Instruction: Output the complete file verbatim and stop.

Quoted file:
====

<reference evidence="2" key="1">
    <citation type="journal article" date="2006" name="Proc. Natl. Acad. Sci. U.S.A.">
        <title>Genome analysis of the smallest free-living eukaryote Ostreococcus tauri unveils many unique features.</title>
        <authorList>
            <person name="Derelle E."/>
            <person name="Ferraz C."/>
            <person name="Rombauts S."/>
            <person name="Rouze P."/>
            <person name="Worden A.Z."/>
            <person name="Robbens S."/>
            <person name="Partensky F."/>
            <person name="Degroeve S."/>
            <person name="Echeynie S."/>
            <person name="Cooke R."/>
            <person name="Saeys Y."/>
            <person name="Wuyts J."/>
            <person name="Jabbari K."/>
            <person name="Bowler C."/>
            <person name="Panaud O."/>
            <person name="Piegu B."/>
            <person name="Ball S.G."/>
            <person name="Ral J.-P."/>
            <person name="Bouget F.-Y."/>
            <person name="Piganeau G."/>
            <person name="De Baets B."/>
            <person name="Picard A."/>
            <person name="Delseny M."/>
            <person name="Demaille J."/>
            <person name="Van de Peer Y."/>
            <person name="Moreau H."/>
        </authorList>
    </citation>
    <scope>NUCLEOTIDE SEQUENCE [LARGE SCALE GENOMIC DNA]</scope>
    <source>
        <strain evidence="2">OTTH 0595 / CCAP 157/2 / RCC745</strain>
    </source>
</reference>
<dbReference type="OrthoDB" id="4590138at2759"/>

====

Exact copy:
<reference evidence="2" key="1">
    <citation type="journal article" date="2006" name="Proc. Natl. Acad. Sci. U.S.A.">
        <title>Genome analysis of the smallest free-living eukaryote Ostreococcus tauri unveils many unique features.</title>
        <authorList>
            <person name="Derelle E."/>
            <person name="Ferraz C."/>
            <person name="Rombauts S."/>
            <person name="Rouze P."/>
            <person name="Worden A.Z."/>
            <person name="Robbens S."/>
            <person name="Partensky F."/>
            <person name="Degroeve S."/>
            <person name="Echeynie S."/>
            <person name="Cooke R."/>
            <person name="Saeys Y."/>
            <person name="Wuyts J."/>
            <person name="Jabbari K."/>
            <person name="Bowler C."/>
            <person name="Panaud O."/>
            <person name="Piegu B."/>
            <person name="Ball S.G."/>
            <person name="Ral J.-P."/>
            <person name="Bouget F.-Y."/>
            <person name="Piganeau G."/>
            <person name="De Baets B."/>
            <person name="Picard A."/>
            <person name="Delseny M."/>
            <person name="Demaille J."/>
            <person name="Van de Peer Y."/>
            <person name="Moreau H."/>
        </authorList>
    </citation>
    <scope>NUCLEOTIDE SEQUENCE [LARGE SCALE GENOMIC DNA]</scope>
    <source>
        <strain evidence="2">OTTH 0595 / CCAP 157/2 / RCC745</strain>
    </source>
</reference>
<dbReference type="OrthoDB" id="4590138at2759"/>